Generally speaking, our culture is not one that deals well with death. Caitlin Doughty, an LA-based mortician and best-selling author, is on a life-long quest to change this.
When we spoke, we discussed:
—how she became a “death professional”
—the biggest misunderstanding that most people have about the work she does
—and how, with her new venture Undertaking L.A., she aims to help people help themselves…to take care of dead bodies.
About Caitlin Doughty: Caitlin Doughty is an LA-based mortician and writer who founded The Order of the Good Death, a movement focused on preparing “a death phobic culture for their inevitable mortality.” Doughty hosts a regular video series called Ask a Mortician and is also the author of The New York Times bestseller Smoke Gets In Your Eyes…and Other Lessons from the Crematory.
Photos: Used with permission from Caitlin Doughty.
Production notes: This episode was edited by Chris Walton of Visual Story Productions. The interview was conducted via Skype, and unfortunately we didn’t have a good connection. I’m grateful to Chris for cleaning up the sound as much as possible, and I would ask that you consider the remaining effects “atmospheric.” Thanks also to forensic pathologist Dr. Judy Melinek for suggesting Caitlin Doughty as an interview subject.
I wanted to speak with Joe Loya not because I see criminality as a career path, but because it is a life path for many: it’s hard to find good information on the number of Americans who have been convicted of a felony, but one estimate from the Bureau of Justice Statistics holds that 1 in 37 U.S. adults has served time in a state or federal prison. I wanted to hear Joe’s story: how he came to rob his first bank, what it was like to live a life on the run, and what has changed—and not changed—since then.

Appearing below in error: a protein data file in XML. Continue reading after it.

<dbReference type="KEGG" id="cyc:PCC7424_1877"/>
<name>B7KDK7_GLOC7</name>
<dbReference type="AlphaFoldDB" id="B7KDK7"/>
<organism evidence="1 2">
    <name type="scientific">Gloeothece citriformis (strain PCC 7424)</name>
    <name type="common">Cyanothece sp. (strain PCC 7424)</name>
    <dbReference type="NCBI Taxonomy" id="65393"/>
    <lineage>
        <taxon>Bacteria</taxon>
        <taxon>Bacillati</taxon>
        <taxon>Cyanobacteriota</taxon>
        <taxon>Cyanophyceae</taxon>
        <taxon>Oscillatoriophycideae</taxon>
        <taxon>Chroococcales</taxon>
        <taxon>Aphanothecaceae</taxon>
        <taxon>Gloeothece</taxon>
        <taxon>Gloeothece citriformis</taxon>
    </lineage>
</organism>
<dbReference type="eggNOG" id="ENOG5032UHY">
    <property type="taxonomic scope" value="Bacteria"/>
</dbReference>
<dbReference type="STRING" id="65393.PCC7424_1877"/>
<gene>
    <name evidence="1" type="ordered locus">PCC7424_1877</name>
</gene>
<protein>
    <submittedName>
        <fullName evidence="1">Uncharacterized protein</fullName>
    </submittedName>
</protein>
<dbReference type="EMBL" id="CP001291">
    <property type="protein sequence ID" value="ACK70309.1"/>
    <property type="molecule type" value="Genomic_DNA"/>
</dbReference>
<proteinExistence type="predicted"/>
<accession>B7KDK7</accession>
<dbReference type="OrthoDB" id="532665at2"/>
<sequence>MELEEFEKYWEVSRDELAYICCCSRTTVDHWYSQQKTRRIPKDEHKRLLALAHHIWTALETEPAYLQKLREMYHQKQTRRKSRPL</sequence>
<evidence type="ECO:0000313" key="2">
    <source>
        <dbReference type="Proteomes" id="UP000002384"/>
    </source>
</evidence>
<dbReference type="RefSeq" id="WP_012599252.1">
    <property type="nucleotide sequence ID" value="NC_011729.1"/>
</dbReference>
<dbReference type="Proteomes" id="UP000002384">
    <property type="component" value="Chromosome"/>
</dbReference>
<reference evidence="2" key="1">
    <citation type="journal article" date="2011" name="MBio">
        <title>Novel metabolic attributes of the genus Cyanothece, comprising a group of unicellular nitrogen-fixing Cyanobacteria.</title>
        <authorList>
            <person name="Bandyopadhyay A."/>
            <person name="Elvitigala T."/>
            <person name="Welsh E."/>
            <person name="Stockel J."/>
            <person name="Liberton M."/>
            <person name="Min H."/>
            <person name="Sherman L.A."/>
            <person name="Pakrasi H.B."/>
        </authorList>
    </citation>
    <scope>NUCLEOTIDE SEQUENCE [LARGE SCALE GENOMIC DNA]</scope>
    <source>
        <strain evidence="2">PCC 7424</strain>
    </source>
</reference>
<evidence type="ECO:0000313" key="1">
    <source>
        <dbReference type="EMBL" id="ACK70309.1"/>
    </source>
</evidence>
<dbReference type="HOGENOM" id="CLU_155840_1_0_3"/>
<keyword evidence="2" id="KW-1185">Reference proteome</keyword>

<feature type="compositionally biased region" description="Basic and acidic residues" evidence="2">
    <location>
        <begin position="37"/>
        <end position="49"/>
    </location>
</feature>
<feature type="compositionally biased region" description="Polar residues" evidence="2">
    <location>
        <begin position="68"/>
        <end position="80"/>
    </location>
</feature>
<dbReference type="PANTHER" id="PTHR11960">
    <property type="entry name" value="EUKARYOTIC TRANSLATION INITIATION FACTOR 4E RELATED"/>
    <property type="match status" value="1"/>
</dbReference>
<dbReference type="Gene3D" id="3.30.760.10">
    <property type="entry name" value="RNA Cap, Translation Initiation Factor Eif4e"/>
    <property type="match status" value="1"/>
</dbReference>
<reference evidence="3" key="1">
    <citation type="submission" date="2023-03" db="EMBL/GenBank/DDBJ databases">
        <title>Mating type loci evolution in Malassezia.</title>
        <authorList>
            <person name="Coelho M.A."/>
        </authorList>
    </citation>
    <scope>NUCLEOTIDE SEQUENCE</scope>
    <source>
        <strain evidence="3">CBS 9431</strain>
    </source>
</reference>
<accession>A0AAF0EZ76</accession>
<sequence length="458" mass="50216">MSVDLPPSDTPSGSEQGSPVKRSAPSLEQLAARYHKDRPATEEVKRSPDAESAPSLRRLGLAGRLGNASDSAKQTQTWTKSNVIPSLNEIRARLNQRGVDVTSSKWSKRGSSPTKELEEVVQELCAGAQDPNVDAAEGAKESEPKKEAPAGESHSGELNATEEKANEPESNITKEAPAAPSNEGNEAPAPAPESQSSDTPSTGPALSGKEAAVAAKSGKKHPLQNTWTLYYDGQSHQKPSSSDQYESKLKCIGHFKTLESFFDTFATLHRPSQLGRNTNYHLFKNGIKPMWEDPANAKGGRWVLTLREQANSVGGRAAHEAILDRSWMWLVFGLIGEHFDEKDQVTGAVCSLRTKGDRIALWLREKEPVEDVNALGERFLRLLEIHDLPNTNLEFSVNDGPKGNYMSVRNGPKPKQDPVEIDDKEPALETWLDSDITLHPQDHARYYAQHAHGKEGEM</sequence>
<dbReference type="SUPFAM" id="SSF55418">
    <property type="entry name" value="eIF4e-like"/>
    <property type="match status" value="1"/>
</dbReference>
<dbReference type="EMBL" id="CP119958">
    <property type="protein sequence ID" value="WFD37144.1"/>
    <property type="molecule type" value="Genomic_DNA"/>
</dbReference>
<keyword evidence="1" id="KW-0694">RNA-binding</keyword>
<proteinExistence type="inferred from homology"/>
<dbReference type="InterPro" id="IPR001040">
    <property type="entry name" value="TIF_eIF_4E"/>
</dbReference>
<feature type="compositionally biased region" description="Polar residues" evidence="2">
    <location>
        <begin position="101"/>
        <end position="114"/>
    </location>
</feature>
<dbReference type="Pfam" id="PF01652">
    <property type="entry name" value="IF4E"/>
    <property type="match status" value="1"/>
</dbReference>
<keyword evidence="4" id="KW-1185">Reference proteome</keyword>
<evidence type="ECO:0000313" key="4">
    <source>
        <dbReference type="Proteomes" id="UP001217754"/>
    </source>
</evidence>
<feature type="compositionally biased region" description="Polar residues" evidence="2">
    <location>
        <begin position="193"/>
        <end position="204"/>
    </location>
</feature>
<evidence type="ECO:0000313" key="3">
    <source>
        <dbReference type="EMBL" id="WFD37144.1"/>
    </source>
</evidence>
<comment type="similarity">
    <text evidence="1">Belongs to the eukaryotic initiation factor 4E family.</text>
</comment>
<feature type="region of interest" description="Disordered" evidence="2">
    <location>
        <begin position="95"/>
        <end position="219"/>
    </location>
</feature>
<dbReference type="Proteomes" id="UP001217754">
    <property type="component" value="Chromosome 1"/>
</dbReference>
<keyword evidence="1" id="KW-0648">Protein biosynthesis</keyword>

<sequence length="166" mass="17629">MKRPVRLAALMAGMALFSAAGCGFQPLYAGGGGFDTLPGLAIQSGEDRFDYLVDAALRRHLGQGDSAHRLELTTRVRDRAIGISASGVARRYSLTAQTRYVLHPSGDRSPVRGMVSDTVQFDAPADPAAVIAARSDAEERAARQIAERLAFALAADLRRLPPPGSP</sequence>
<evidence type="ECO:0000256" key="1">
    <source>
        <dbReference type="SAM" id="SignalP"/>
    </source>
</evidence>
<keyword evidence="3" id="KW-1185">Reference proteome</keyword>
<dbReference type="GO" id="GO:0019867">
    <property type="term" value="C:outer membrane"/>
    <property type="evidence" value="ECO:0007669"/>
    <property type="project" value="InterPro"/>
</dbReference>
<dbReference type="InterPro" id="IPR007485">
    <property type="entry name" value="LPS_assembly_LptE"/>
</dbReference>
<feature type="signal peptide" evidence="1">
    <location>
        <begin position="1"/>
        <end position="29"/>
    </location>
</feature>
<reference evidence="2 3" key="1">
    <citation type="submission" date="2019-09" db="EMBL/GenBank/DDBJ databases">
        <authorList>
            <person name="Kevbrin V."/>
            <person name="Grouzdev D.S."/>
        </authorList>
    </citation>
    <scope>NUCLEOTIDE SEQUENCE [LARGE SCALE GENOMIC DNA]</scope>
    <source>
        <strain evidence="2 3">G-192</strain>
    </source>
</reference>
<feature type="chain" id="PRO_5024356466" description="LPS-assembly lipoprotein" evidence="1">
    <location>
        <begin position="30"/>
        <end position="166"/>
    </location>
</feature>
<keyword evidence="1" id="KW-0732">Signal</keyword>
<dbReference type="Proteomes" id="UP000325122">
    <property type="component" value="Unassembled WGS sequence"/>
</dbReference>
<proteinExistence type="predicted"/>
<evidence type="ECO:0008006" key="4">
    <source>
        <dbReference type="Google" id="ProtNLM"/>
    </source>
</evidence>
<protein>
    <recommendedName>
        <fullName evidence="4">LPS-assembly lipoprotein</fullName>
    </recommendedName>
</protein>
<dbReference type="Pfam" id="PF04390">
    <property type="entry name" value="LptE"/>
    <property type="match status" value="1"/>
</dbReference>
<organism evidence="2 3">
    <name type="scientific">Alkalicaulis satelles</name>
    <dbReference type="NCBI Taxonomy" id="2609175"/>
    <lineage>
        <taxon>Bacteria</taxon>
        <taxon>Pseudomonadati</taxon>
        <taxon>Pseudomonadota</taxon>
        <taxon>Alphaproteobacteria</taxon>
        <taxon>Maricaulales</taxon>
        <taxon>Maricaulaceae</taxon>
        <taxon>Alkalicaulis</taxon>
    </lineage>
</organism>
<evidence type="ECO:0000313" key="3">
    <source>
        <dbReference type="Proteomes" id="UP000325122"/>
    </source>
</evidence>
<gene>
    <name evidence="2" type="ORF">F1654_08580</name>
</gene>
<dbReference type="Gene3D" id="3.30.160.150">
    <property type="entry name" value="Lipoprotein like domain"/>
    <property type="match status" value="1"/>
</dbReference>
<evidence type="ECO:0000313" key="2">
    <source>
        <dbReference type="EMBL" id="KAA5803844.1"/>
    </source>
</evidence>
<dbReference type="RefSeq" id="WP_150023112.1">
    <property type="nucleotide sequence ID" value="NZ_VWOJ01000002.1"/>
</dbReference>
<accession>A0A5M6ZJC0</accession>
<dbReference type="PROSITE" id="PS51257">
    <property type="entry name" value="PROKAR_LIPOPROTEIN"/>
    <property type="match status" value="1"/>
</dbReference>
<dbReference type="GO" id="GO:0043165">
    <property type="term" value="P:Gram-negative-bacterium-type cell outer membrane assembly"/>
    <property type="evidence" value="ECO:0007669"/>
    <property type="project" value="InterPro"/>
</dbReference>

About Joe Loya: Joe Loya is an essayist, playwright, actor/director, and author of the critically-acclaimed memoir, “The Man Who Outgrew His Prison Cell: Confessions of a Bank Robber.” His essays have appeared in The LA Times, The UTNE Reader, McSweeney’s, and many anthologies. He is currently writing a book about being an ex-con dad trying to raise a good daughter. It’s titled, “Dada, Tell Me A Zombie Story.” (Like him, she loves all manner of resurrection narratives.)
Photo credits: ‘Before’ and ‘After’ provided by Joe Loya. Before (right): FBI surveillance photo from 1988. After: author photo taken by Reid Yalom, 2004.
In this interview, I spoke with Karen Lynch, a 29-year veteran of the San Francisco Police Department. We discussed what it was that drew her to a life in law enforcement, why the role of homicide detective was her “dream job,” and—very briefly—her perspective on the events unfolding in Ferguson, Missouri.
About Karen Lynch: Karen Lynch is a native San Franciscan. After graduating from UC Berekley, she joined the San Francisco Police Department in 1981. She lives in Novato with her husband and their three children, including Kyra, who was the subject of an essay that won the 2012 Notes & Words national essay contest.
Her memoir, Good Cop Bad Daughter, is the story of how growing up with a bi-polar mother trained Karen to be a cop.